Evolutionary distances in the twilight zone  a rational kernel approach
Phylogenetic tree reconstruction is traditionally based on multiple sequ...
read it

Exact Indexing of Time Series under Dynamic Time Warping
Dynamic time warping (DTW) is a robust similarity measure of time series...
read it

Regular sequences and synchronized sequences in abstract numeration systems
The notion of bregular sequences was generalized to abstract numeration...
read it

Sequence Covering Similarity for Symbolic Sequence Comparison
This paper introduces the sequence covering similarity, that we have for...
read it

Identification of functionally related enzymes by learningtorank methods
Enzyme sequences and structures are routinely used in the biological sci...
read it

Analogical Dissimilarity: Definition, Algorithms and Two Experiments in Machine Learning
This paper defines the notion of analogical dissimilarity between four o...
read it

Unaligned Sequence Similarity Search Using Deep Learning
Gene annotation has traditionally required direct comparison of DNA sequ...
read it
Efficient Approximation Algorithms for String Kernel Based Sequence Classification
Sequence classification algorithms, such as SVM, require a definition of distance (similarity) measure between two sequences. A commonly used notion of similarity is the number of matches between kmers (klength subsequences) in the two sequences. Extending this definition, by considering two kmers to match if their distance is at most m, yields better classification performance. This, however, makes the problem computationally much more complex. Known algorithms to compute this similarity have computational complexity that render them applicable only for small values of k and m. In this work, we develop novel techniques to efficiently and accurately estimate the pairwise similarity score, which enables us to use much larger values of k and m, and get higher predictive accuracy. This opens up a broad avenue of applying this classification approach to audio, images, and text sequences. Our algorithm achieves excellent approximation performance with theoretical guarantees. In the process we solve an open combinatorial problem, which was posed as a major hindrance to the scalability of existing solutions. We give analytical bounds on quality and runtime of our algorithm and report its empirical performance on real world biological and music sequences datasets.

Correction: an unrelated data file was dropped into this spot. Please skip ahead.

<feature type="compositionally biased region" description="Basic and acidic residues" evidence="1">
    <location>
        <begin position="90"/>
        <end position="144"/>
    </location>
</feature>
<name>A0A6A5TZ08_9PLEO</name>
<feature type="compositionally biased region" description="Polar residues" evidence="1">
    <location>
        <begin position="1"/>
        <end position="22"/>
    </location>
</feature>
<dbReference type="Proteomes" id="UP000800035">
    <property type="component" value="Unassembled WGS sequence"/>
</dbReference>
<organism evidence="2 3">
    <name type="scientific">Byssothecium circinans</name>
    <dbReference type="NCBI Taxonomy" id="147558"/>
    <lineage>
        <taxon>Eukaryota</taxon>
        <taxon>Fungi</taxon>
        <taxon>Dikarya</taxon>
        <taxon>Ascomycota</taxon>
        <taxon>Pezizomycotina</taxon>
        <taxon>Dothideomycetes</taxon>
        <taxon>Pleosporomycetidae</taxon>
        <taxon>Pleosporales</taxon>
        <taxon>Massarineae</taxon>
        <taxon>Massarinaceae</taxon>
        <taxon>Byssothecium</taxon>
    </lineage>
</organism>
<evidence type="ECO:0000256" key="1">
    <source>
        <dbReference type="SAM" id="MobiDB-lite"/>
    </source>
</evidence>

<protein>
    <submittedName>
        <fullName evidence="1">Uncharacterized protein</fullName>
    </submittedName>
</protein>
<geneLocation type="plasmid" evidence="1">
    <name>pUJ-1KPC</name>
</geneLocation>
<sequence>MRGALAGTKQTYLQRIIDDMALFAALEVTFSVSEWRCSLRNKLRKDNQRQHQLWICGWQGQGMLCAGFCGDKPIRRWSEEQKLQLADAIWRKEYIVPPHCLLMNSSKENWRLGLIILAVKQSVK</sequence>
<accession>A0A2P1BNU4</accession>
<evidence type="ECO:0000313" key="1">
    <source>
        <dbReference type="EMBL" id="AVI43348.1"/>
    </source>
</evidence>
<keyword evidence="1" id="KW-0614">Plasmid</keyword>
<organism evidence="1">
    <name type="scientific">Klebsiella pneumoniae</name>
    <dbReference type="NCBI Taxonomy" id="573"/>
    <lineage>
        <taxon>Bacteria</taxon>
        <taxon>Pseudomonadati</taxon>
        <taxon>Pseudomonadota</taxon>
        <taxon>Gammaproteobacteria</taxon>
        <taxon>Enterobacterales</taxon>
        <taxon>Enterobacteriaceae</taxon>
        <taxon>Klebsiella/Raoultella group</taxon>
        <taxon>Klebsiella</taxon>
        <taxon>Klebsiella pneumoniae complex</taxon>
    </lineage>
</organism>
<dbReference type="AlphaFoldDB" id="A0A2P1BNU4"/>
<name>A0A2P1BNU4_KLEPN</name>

READ FULL TEXT
Comments
There are no comments yet.